In Namibia family safari activities are centred around the jaw-dropping desert. Here families can quad bike on the dunes and take part in every other adrenaline-oriented sport invented for the desert, including sand boarding, perfect for families with teenagers!
Botswana’s Kalahari Desert offers one-of-a-kind experiences. The salt pans are extraordinary and in the dry season, your family can go quad biking across the Makgadikgadi pans with an expert guide.
You head towards the ancient Kubu Island together (an ‘island’ of granite that sits in the pans) and when you arrive you are greeted with refreshing drinks and a delicious meal, cooked by the staff members who went ahead. Perhaps even sleep under the stars on bedrolls on the salt pan…
When quad biking to Kubu Island in the Makgadikgadi salt pans, why not take your bed rolls and sleep out under the stars with your guide? Witness the dramatic splendour of the southern skies with absolutely no light pollution at all.
Or sleep out on a raised platform in the South African bush, where you sleep in comfortable beds under the stars, with a full ensuite bathroom across a raised walkway.
There is also the option of sleeping in a treehouse! The children will love the novelty of this and there are now some fantastic properties, on the coast or in the bush, where you sleep up on a raised platform built amongst the tree branches. You can hear the wildlife around you and this is a truly immersive experience.
In the Kalahari Desert there is a habituated colony of meerkats that you can visit. These meerkats are so comfortable around humans, they sometimes use them as a useful vantage point for sentry duty!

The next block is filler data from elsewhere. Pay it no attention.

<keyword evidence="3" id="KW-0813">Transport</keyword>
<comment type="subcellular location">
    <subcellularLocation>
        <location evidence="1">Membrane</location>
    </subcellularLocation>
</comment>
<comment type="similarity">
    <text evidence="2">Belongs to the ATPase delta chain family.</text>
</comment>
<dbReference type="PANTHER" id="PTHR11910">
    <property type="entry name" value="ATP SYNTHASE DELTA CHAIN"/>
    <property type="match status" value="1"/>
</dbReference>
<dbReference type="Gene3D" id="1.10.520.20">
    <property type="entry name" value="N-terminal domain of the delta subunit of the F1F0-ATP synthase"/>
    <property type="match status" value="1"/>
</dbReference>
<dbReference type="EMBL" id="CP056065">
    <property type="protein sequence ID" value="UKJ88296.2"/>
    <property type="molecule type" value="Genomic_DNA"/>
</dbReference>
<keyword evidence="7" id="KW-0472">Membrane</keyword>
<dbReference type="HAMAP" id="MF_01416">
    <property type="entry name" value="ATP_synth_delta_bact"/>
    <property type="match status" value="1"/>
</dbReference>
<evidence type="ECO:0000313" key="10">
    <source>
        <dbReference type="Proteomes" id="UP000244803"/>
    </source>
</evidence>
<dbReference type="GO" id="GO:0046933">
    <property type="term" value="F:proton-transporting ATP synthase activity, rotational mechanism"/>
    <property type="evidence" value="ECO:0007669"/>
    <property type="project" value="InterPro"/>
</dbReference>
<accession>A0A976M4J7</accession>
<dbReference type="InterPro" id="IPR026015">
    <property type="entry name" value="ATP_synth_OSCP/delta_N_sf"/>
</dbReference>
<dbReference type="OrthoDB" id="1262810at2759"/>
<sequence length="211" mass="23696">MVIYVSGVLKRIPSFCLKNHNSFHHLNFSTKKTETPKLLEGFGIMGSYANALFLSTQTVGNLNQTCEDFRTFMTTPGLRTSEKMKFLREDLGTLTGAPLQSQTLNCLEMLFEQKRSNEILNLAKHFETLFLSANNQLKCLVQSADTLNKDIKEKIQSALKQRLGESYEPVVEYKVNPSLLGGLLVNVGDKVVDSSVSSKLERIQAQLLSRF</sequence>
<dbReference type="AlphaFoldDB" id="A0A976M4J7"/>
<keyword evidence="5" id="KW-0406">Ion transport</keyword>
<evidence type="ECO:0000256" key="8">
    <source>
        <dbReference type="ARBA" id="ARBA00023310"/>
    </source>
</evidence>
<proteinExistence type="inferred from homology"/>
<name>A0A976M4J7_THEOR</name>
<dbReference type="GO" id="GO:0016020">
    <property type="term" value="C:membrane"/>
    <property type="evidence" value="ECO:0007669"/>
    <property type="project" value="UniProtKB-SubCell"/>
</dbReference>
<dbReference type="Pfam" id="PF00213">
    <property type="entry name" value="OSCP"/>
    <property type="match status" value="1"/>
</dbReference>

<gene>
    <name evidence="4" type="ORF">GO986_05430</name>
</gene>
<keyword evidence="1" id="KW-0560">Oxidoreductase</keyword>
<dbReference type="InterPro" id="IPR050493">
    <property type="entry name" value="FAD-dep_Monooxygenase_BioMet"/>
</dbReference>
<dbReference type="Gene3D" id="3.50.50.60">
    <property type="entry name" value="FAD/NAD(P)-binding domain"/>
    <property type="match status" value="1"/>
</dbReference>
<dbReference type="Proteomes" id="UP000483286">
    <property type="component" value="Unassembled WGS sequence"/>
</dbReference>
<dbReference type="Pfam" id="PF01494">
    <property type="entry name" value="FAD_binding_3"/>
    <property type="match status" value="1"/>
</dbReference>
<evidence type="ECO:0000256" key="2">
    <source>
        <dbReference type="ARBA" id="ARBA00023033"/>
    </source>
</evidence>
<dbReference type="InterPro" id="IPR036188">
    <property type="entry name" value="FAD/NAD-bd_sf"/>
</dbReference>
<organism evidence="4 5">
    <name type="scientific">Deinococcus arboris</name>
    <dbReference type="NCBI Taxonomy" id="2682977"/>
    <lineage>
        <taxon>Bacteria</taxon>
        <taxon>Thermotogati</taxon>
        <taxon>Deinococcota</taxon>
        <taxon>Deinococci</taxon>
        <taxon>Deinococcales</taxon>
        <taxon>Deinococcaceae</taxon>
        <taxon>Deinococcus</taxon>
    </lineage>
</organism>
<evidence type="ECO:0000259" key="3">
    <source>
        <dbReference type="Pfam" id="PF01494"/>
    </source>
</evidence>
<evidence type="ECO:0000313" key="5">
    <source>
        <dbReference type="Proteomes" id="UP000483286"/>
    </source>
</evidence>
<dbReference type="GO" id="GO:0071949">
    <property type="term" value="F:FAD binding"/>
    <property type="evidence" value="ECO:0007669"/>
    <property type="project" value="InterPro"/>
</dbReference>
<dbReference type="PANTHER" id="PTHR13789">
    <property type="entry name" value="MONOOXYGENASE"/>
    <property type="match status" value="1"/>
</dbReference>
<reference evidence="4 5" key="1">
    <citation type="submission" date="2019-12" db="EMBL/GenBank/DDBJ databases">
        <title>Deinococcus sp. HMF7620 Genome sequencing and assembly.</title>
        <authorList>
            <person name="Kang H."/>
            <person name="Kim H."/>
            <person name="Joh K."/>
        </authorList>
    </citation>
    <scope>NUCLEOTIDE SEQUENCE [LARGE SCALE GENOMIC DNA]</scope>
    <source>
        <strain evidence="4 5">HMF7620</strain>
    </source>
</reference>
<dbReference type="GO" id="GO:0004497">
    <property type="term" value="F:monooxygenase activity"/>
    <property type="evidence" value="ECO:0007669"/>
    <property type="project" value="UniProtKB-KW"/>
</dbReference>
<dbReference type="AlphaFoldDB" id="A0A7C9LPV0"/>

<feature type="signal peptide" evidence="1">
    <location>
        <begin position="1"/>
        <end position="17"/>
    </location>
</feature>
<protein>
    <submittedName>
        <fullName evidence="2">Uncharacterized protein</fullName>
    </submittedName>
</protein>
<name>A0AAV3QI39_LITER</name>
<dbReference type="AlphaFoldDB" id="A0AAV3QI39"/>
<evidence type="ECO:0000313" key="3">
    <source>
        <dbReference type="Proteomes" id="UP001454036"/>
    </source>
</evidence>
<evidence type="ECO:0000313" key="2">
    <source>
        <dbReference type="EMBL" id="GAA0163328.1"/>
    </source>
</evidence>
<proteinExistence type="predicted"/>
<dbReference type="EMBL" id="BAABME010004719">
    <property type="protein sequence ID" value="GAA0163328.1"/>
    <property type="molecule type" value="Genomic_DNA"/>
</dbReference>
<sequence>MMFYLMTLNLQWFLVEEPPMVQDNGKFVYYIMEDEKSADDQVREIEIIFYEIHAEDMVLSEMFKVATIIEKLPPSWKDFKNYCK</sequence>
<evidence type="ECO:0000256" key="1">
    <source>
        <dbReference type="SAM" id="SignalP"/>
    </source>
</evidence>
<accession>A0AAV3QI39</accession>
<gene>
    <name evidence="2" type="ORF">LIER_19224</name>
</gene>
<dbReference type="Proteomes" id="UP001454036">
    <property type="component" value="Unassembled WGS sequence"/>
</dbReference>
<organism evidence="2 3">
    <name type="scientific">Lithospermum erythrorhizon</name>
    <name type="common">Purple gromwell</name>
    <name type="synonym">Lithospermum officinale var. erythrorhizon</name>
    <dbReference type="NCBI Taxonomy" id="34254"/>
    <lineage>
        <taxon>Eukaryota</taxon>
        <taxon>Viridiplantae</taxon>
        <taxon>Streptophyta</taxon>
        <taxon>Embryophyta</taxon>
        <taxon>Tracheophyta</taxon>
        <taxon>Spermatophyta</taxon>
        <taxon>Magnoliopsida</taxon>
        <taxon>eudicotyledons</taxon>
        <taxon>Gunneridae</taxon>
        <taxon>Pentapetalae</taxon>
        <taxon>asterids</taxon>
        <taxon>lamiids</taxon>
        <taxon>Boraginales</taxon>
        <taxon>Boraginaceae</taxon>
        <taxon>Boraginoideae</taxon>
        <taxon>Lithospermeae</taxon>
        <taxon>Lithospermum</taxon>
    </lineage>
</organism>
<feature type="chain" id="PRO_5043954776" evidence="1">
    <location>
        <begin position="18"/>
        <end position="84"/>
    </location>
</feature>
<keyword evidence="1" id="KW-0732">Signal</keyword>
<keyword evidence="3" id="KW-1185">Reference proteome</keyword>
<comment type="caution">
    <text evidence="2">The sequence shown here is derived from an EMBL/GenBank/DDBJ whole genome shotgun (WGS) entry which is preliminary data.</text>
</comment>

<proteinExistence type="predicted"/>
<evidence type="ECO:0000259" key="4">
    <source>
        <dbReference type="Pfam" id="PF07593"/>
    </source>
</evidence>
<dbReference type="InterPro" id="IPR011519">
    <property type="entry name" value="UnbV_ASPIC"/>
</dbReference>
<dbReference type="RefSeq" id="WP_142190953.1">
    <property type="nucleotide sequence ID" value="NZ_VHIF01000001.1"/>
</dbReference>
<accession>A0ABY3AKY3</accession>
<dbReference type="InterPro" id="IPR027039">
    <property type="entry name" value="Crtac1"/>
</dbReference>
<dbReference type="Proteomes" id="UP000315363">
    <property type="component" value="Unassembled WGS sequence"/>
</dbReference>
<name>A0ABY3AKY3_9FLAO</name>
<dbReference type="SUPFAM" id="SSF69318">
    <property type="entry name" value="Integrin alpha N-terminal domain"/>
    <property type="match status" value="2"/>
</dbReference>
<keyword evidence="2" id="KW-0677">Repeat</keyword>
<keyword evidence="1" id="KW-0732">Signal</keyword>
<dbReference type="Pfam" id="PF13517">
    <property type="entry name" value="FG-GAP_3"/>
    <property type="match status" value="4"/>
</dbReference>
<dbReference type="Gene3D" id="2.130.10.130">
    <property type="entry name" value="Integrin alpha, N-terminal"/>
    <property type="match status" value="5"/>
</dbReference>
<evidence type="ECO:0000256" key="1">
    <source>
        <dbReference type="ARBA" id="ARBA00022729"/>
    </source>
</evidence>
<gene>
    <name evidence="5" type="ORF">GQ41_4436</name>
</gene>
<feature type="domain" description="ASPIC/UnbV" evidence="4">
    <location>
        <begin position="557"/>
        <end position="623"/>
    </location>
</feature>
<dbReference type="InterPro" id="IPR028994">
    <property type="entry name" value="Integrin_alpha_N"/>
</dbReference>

In Namibia, you can spend time with cheetah, up close and personal at the wonderful AfriCat Foundation, something children, no matter what age, always enjoy!
This charity rehabilitates cheetah who previously would not have been able to cope in the wilderness, but here at Okonjima Nature Reserve they are released to the wild on a protected reserve, and looked after and monitored.
The researchers and staff at Okonjima assist with conservation education and human-wildlife conflict mitigation for cheetah and many other wildlife species.
Or if your family are interested in elephants, one of my favourite (and most worthwhile) places to visit in Kenya is David Sheldrick’s elephant orphanage.
If you adopt an elephant, you are able to visit the orphanage in Nairobi in the late afternoon when they are getting ready for bed time, and in the morning you can see the young elephants coming for their daily mudbath.
For a more in-depth experience, the orphanage in Tsavo East has a luxury safari camp near the stockades, which I visited on a recent journey to Kenya, spending time walking with the elephants, witnessing their feeds and mud baths, and learning their stories from their keepers.
Africa has an extraordinary coastline with a variety of places to stay, but what better way to finish a family safari than on a small private boat, complete with your own skipper and crew?
You can go snorkelling and water skiing, or swim with dolphins and whale sharks. There are all kinds of water sports on offer too, including kite-surfing!
Take a fully crewed catamaran or an Arab dhow for few days and sail around the islands off the coast of Mozambique or Tanzania. This gives you a wonderful opportunity to camp on different private beaches each night and explore beautiful beaches and coves during the day.
Maybe do a spot of fishing or visit the vibrant local markets and interact with the locals, a wonderful experience for the children.
I have taken my own family every year on holiday to Africa, and we never tire of the amazing and fulfilling experiences on offer here. For a family holiday none of you will ever forget, I urge you to go!
Background and headline images and image 3 courtesy of Ker and Downey – Young Explorers Botswana
Image 1 courtesy of Madikwe, South Africa
Images 2 and 4 courtesy of Kwandwe Private Game Reserve
Images 7 and 9 courtesy of Uncharted Africa
Image 8 courtesy of Tswalu Kalahari
Image 10 courtesy of Okonjima and the AfricaCat Foundation